The top of the building sported a restaurant, The Top of the Park, which was never a full success even though run by Stuart Levin, famous for the Four Seasons, Le Pavillon, and other "shrines of haute cuisine,"[14] and it being graced with Levin's own elegant signature sculpture by Jim Gary, "Universal Woman."

Similarly, the cinema space in the basement—named Paramount after the picture company that Gulf and Western owned—was closed as the building was sold.

Problems with the 45-story building's structural frame gave it unwanted fame as its base was scaffolded for years and the upper floors were prone to sway excessively on windy days, even leading to cases of nausea akin to motion sickness.

The 1997 renovation into a hotel and residential building, the Trump International Hotel and Tower (One Central Park West), by Costas Kondylis and Philip Johnson involved extensive renovation of both interior and facades. For example, the 45 stories of the original office tower were converted into a 52-story residential building, enabled by the lower ceiling height of residential spaces. The facade was converted with the addition of dark glass walls with distinctive shiny steel framing.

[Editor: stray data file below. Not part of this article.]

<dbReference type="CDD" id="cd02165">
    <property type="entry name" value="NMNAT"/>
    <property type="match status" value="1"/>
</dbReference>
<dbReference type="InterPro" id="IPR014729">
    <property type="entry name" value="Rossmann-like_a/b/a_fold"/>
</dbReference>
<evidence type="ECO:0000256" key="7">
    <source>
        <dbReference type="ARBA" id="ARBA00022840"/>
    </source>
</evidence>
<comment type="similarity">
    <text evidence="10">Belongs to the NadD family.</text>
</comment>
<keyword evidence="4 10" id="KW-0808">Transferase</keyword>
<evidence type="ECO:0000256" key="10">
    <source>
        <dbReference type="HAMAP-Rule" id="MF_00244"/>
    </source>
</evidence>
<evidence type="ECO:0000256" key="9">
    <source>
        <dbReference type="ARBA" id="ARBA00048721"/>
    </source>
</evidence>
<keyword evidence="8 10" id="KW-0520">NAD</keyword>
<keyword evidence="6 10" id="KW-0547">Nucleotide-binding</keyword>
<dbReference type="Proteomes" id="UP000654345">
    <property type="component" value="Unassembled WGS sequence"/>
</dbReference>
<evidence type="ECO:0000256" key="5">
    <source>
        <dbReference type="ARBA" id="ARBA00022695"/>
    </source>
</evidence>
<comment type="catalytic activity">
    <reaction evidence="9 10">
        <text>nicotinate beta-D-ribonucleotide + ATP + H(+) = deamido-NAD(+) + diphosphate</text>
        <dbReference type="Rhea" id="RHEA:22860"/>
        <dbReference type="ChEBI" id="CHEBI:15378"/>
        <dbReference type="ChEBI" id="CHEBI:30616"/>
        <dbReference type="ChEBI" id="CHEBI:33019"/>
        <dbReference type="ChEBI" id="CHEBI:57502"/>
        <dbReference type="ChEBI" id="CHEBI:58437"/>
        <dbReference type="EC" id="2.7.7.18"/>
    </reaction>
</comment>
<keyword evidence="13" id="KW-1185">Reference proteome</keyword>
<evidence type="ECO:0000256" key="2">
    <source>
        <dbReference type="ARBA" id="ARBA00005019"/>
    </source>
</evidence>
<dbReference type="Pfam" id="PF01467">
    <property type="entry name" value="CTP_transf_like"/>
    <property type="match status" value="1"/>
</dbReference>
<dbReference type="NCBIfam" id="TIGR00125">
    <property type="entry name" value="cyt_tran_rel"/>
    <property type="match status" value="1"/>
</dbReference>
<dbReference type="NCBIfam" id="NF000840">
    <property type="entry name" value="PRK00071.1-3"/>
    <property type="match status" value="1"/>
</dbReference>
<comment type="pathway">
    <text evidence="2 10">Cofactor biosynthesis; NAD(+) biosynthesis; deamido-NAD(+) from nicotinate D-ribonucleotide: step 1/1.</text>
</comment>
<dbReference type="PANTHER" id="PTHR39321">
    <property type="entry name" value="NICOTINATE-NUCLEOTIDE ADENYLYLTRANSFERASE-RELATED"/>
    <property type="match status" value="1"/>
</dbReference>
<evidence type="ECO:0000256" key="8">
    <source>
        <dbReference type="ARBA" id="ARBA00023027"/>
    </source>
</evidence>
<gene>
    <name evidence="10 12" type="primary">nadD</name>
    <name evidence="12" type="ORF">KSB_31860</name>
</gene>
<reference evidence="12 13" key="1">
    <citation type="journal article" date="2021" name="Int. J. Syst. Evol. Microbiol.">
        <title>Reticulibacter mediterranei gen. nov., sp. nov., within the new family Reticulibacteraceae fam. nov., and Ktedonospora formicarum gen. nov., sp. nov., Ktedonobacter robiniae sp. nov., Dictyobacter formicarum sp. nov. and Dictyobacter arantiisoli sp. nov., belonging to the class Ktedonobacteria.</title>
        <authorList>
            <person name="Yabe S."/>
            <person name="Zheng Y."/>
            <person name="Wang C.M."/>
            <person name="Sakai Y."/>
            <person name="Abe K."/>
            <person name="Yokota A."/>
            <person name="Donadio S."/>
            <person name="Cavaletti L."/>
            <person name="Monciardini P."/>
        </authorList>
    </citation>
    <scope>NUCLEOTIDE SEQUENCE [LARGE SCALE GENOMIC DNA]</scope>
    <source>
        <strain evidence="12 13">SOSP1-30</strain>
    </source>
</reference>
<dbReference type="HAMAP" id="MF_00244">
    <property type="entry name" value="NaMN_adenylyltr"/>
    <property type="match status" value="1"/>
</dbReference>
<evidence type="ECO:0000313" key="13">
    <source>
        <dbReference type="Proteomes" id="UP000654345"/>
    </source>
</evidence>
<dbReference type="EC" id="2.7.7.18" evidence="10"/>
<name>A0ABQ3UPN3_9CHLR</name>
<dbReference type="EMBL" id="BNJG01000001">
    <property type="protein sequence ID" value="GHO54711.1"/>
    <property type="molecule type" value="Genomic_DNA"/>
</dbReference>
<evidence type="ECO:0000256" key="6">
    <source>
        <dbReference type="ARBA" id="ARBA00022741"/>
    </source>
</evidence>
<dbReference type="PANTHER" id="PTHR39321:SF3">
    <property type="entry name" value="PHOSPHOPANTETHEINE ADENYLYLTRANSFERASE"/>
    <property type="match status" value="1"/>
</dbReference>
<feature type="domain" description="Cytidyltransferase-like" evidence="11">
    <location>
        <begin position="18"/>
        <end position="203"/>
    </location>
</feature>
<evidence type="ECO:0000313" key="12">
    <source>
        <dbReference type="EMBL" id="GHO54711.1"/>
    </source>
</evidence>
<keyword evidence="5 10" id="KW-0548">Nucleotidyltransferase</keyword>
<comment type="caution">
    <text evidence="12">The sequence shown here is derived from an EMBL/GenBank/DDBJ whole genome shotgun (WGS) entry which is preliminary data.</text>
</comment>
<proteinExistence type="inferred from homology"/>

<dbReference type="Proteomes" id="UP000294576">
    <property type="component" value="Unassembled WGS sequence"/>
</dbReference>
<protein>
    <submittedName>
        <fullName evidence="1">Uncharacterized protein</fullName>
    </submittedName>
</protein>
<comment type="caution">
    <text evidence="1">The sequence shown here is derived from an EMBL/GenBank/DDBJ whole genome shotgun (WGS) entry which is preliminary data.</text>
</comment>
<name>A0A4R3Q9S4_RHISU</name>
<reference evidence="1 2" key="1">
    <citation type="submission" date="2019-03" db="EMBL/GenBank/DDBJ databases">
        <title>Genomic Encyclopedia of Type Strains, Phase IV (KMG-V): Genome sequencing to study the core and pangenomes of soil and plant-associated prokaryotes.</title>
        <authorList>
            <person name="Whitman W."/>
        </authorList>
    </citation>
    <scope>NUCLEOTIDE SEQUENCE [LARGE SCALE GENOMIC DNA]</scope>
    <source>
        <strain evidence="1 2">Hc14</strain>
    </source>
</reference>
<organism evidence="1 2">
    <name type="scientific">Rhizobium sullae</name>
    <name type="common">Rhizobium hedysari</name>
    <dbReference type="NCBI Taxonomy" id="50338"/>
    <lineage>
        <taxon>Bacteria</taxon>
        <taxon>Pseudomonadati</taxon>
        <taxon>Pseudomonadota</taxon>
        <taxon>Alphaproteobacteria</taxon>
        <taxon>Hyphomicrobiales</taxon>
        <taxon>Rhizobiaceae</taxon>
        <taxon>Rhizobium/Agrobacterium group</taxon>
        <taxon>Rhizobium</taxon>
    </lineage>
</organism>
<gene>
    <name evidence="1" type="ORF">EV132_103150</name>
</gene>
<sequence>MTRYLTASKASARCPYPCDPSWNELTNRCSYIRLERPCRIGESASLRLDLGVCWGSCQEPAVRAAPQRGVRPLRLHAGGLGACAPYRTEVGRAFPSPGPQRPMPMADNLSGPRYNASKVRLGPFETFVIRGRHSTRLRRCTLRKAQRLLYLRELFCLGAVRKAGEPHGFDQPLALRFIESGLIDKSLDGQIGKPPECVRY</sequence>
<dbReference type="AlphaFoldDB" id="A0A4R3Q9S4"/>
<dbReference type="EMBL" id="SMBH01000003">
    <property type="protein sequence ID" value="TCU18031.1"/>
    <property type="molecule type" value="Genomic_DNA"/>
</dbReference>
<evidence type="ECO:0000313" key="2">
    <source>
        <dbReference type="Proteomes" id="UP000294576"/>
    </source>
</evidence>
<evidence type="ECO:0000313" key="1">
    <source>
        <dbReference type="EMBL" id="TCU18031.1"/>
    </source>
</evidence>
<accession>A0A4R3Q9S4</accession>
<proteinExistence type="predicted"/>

Paramount Communications Incorporated[edit]

New ownership, later acquisitions and split-off[edit]

Paramount Communications Inc. was acquired by Viacom on July 7, 1994[15][16] following the purchase of 50.1% of Paramount's shares for $9.75 billion. At the time, Paramount's holdings included Paramount Pictures, Madison Square Garden, the New York Rangers, the New York Knicks, and the Simon & Schuster publishing house.[17] The deal had been planned as early as 1989, when the company was still known as Gulf and Western.[18] Though Davis was named a member of the board of National Amusements, which controlled Viacom, he ceased to manage the company.

Under Viacom, the Paramount Stations Group continued to build with more station acquisitions, eventually leading to Viacom's acquisition of its former parent, the CBS network, in 1999. Around the same time, Viacom bought out Spelling Entertainment, incorporating its library into that of Paramount itself.